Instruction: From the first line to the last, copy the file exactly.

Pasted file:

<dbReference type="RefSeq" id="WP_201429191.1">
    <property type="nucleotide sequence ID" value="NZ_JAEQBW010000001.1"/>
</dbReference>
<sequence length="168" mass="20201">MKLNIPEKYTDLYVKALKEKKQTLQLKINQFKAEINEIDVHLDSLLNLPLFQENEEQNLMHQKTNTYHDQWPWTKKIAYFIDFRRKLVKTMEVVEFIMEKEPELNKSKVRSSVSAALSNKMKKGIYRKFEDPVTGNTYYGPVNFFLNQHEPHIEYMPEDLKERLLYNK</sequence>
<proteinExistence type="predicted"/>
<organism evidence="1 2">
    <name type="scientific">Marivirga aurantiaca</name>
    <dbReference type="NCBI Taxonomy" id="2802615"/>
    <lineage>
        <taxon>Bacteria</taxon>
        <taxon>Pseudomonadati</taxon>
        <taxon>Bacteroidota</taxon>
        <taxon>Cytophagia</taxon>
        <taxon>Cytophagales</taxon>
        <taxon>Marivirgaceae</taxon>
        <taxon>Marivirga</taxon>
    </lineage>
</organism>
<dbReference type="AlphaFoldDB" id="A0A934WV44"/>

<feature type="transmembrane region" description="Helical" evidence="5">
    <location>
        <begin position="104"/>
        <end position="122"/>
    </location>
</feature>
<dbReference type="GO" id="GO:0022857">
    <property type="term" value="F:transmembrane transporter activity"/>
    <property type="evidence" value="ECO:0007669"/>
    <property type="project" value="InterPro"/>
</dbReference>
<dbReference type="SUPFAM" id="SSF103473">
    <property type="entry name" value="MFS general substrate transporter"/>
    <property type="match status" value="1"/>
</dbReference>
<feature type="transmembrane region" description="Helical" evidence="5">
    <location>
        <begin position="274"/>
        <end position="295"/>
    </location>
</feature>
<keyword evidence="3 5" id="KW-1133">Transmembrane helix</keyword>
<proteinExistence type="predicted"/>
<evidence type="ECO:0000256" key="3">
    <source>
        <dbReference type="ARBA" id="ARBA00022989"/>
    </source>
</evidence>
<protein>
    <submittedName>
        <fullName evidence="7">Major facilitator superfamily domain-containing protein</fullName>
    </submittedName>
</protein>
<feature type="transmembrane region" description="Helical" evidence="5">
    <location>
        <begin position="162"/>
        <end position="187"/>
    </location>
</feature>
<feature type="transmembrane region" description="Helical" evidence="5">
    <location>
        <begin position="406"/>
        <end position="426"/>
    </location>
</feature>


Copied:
<dbReference type="RefSeq" id="WP_201429191.1">
    <property type="nucleotide sequence ID" value="NZ_JAEQBW010000001.1"/>
</dbReference>
<sequence length="168" mass="20201">MKLNIPEKYTDLYVKALKEKKQTLQLKINQFKAEINEIDVHLDSLLNLPLFQENEEQNLMHQKTNTYHDQWPWTKKIAYFIDFRRKLVKTMEVVEFIMEKEPELNKSKVRSSVSAALSNKMKKGIYRKFEDPVTGNTYYGPVNFFLNQHEPHIEYMPEDLKERLLYNK</sequence>
<proteinExistence type="predicted"/>
<organism evidence="1 2">
    <name type="scientific">Marivirga aurantiaca</name>
    <dbReference type="NCBI Taxonomy" id="2802615"/>
    <lineage>
        <taxon>Bacteria</taxon>
        <taxon>Pseudomonadati</taxon>
        <taxon>Bacteroidota</taxon>
        <taxon>Cytophagia</taxon>
        <taxon>Cytophagales</taxon>
        <taxon>Marivirgaceae</taxon>
        <taxon>Marivirga</taxon>
    </lineage>
</organism>
<dbReference type="AlphaFoldDB" id="A0A934WV44"/>

<feature type="transmembrane region" description="Helical" evidence="5">
    <location>
        <begin position="104"/>
        <end position="122"/>
    </location>
</feature>
<dbReference type="GO" id="GO:0022857">
    <property type="term" value="F:transmembrane transporter activity"/>
    <property type="evidence" value="ECO:0007669"/>
    <property type="project" value="InterPro"/>
</dbReference>
<dbReference type="SUPFAM" id="SSF103473">
    <property type="entry name" value="MFS general substrate transporter"/>
    <property type="match status" value="1"/>
</dbReference>
<feature type="transmembrane region" description="Helical" evidence="5">
    <location>
        <begin position="274"/>
        <end position="295"/>
    </location>
</feature>
<keyword evidence="3 5" id="KW-1133">Transmembrane helix</keyword>
<proteinExistence type="predicted"/>
<evidence type="ECO:0000256" key="3">
    <source>
        <dbReference type="ARBA" id="ARBA00022989"/>
    </source>
</evidence>
<protein>
    <submittedName>
        <fullName evidence="7">Major facilitator superfamily domain-containing protein</fullName>
    </submittedName>
</protein>
<feature type="transmembrane region" description="Helical" evidence="5">
    <location>
        <begin position="162"/>
        <end position="187"/>
    </location>
</feature>
<feature type="transmembrane region" description="Helical" evidence="5">
    <location>
        <begin position="406"/>
        <end position="426"/>
    </location>
</feature>